Synopses & Reviews
The new version of Apple's Mac server platform offers many new services to support workgroups at home or the office. The new software is an evolutionary revision of Snow Leopard Server, but is priced for everyone at $50.
"Using OS X Lion Server" helps non-sysadmins set up and maintain services for sharing files, mail and calendars on their desktops, tablets, or mobile devices. The book covers new web, wiki, chat and podcasting server management tool, as well as tools for managing configurations of multiple OS installations across a network. The book concludes with advice for setting up a home media server.
Apple has released 6 versions of their Mac server platform. The original Lion announcement said that the server components would be bundled with the OS and not marketed as a separate project. This changed in the Spring of 2011 and Apple announced the server package would be available separately for $50. Major features include:
• File sharing between Mac, Windows, Linux and over the Internet • iCal Server • Wiki Server • iChat Server • Address Book Server • SMTP, POP/IMAP, mailing lists, webmail server • Server-side spam filtering and virus detection • Podcasting tools and services • Web server • Directory services and authentication • Profile manager for supporting multiple OS installations • Networking and VPN services • Distributed computing with Xgrid • Automated backups and RAID • Xsan
With this easy-to-follow guide, workgroups in small offices, schools, and non-profit organizations will learn how to set up and maintain services using the latest version of Apples Mac server platform. Youll also learn how to set up a home media server with Mac OS X Lion Server.
Quickly discover ways to share files, mail, and calendar information on your desktops, tablets, and mobile devices, and learn about Lion Servers web, wiki, chat, and podcasting server management tool. Youll get instructions and advice for managing configurations of multiple OS installations across your network.
If youre considering a Mac OS X server for your small business, school, nonprofit, or home network, this easy-to-follow guide will help you get up and running in no time. Youll learn how to share files, mail, and calendar information on your desktops, iPads, iPhones, and other devices, whether youre new to Mac OS X servers or need to update your skills for the Lion edition.
Discover how to configure your network to include multiple operating systems—including Mac, iOS, and Windows—and set up servers for wikis, websites, and podcasts with relative ease.
- Plan your installation to make sure you have the right server hardware
- Control data access with permissions, and use Apples Time Machine to back up your network
- Share contacts, schedules, and instant messaging with groupware
- Manage wikis, blogs, and websites with Lions web service
- Build an email server and protect it against spam and malware
- Handle preferences for the networks Apple computers and iOS devices
- Deploy new Apple computers to the network with disk imaging
About the Author
Charles Edge started looking to share his knowledge of the Mac OS X Server operating system in 2004. His first speaking appearance at a large conference was DefCon 2004. Since then he has spoken at conferences such as MacSysAdmin, MacWorld, LinuxWorld and BlackHat. Since then, Charles has been the author of 6 books, including the Enterprise Mac Administrator's Guide, Enterprise Mac Security and the Enterprise iPhone and iPad Administrator's Guide. For the past 10 years, Charles has been the Directory of Technology for 318, a Mac-first consultancy based in Santa Monica, California. Charles is also the author of krypted.com, a site dedicated to heterogenous networking.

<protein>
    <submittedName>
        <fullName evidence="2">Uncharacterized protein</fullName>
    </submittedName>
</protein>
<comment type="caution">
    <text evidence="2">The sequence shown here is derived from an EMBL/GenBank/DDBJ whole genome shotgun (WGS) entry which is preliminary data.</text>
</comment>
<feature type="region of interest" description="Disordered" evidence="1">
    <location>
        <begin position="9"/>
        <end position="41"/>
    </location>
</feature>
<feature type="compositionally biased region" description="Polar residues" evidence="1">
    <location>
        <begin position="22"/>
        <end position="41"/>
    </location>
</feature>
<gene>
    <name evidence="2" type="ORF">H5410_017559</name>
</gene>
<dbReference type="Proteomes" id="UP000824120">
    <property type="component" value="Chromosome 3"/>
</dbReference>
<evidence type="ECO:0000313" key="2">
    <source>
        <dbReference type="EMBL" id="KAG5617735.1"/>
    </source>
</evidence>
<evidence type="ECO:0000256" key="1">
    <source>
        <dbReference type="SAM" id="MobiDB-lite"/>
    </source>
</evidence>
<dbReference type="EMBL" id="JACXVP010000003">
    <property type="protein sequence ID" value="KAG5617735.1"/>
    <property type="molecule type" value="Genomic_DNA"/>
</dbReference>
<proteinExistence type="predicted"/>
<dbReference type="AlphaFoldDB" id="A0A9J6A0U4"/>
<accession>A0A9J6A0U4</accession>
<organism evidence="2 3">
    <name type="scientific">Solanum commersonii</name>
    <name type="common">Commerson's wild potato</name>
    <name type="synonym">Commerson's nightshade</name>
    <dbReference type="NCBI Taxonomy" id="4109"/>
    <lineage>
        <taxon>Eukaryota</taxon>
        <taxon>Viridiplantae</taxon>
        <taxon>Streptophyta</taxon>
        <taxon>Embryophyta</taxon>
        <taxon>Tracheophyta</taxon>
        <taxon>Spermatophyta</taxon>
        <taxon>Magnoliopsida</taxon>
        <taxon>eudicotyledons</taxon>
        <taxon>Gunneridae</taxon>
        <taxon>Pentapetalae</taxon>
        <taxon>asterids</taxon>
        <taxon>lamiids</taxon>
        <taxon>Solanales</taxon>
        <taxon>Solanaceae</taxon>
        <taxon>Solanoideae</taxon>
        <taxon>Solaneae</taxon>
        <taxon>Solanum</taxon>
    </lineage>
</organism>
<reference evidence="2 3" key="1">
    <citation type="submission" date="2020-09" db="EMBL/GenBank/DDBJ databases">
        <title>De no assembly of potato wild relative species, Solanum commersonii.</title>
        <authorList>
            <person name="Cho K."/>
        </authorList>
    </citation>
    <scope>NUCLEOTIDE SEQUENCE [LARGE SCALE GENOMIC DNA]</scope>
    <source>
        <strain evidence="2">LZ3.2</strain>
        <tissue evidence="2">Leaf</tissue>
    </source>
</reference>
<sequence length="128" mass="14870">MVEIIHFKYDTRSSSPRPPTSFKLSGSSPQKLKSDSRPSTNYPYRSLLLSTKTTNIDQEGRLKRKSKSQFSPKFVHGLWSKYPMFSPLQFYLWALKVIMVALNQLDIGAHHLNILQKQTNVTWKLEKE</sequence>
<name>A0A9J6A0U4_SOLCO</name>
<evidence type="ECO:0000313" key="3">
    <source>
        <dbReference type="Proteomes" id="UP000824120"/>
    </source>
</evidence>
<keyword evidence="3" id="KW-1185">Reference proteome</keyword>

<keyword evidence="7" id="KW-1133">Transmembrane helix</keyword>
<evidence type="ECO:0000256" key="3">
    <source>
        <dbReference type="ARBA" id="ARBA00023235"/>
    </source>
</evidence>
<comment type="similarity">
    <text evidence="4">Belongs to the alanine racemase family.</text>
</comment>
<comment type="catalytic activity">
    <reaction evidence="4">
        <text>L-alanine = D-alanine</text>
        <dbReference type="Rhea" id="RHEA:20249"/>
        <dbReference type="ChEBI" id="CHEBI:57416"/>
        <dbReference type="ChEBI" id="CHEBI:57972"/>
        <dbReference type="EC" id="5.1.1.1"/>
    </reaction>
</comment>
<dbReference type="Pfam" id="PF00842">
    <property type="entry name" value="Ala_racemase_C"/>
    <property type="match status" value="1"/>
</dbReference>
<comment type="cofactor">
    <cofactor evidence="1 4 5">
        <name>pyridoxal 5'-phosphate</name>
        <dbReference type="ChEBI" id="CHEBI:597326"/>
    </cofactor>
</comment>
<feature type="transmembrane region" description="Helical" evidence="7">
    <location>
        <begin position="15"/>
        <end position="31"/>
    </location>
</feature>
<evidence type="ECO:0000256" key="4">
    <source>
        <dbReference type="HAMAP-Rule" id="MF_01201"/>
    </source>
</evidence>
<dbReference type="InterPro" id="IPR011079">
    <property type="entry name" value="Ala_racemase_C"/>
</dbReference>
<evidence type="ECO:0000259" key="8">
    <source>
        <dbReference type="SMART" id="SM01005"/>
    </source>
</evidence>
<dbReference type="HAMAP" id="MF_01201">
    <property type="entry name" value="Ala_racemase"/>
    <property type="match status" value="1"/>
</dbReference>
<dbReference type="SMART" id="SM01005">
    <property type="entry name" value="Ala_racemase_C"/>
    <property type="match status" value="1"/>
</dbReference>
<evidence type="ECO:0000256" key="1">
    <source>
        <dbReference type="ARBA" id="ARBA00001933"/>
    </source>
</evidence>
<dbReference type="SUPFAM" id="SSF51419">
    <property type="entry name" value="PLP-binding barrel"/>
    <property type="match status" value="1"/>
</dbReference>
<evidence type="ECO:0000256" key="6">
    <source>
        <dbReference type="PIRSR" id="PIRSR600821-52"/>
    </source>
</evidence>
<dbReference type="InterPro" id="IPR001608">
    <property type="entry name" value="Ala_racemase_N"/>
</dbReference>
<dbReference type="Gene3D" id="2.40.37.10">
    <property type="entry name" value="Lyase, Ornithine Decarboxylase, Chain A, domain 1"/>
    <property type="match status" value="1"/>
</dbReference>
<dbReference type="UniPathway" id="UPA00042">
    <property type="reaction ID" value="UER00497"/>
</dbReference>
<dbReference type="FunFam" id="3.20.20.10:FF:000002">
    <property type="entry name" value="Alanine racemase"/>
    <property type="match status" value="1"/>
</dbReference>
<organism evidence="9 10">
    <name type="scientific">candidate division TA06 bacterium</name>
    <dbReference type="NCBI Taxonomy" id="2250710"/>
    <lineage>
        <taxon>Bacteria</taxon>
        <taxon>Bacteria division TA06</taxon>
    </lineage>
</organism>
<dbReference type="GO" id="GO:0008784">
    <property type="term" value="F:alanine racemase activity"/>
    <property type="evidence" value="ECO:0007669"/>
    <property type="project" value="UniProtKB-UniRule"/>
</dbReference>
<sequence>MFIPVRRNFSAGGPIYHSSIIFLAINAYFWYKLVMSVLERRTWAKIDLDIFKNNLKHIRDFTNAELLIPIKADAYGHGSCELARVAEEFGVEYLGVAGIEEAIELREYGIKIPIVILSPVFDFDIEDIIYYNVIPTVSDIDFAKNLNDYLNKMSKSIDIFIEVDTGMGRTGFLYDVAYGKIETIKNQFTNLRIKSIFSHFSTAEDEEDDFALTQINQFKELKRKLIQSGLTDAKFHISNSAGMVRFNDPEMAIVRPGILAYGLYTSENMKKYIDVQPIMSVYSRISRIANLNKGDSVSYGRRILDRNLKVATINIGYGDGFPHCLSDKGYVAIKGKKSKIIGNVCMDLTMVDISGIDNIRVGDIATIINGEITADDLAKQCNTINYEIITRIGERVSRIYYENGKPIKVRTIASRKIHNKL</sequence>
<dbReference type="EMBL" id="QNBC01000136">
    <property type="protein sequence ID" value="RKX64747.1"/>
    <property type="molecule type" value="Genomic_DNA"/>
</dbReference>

Table of Contents
Preface; Audience; Organization and Structure; Conventions Used in This Book; Using Code Examples; Safari® Books Online; How to Contact Us; Acknowledgements; Chapter 1: Planning; 1.1 The Minimum; 1.2 Choosing the Right Hardware; 1.3 Planning Your Server's Network Configuration; 1.4 What's In a Name?: DNS; 1.5 Link Aggregation; 1.6 Using Multiple IP Addresses; 1.7 Accessing the Server from Outside the Network; 1.8 Conclusion; Chapter 2: Installation; 2.1 Base OS Installation; 2.2 Configuring Energy Saver; 2.3 Installing the Server Software; 2.4 Creating Users; 2.5 Setting Up Open Directory; 2.6 Using Workgroup Manager; 2.7 Conclusion; Chapter 3: Sharing and Backing Up Files; 3.1 Managing File and Folder Access with Permissions; 3.2 Enabling Sharing; 3.3 Connecting from Clients; 3.4 Backing Up; 3.5 Backing Up Client Workstations; 3.6 Conclusion; Chapter 4: Sharing Address Books, Calendars, and iChat; 4.1 Sharing Address Books; 4.2 Sharing Calendars; 4.3 Setting Up a Private iChat Server; 4.4 Conclusion; Chapter 5: Wikis, Webs, and Blogs; 5.1 Setting Up a Website; 5.2 Setting Up a Wiki; 5.3 Blogs; 5.4 Site Redirection; 5.5 Conclusion; Chapter 6: Building a Mail Server; 6.1 Before You Install; 6.2 Installing the Mail Service; 6.3 Installing Clients; 6.4 Protecting Mail: Message Hygiene; 6.5 Configuring WebMail; 6.6 Using WebMail; 6.7 Conclusion; Chapter 7: Building Your Own Podcasting Server; 7.1 Before You Begin; 7.2 Building Podcast Producer; 7.3 Podcasting; 7.4 Accessing Content; 7.5 Customizing Workflows; 7.6 Remote Recording; 7.7 Conclusion; Chapter 8: Managing Apple Computers and iOS Devices; 8.1 Profile Manager; 8.2 Managed Preferences; 8.3 Software Update Services; 8.4 Conclusion; Chapter 9: Network Services; 9.1 When to Use Apple's Network Services; 9.2 Setting Up a VPN Server; 9.3 Sharing IP Addresses Using NAT; 9.4 Hosting Your Own DNS; 9.5 Configuring Wireless Access with RADIUS; 9.6 Managing the Adaptive Firewall; 9.7 Conclusion; Chapter 10: Deploying Mac OS X Computers; 10.1 The Basics of Imaging Mac OS X; 10.2 Imaging with Disk Utility; 10.3 Using NetBoot; 10.4 Using NetInstall; 10.5 Deploying Computers with NetRestore; 10.6 Conclusion;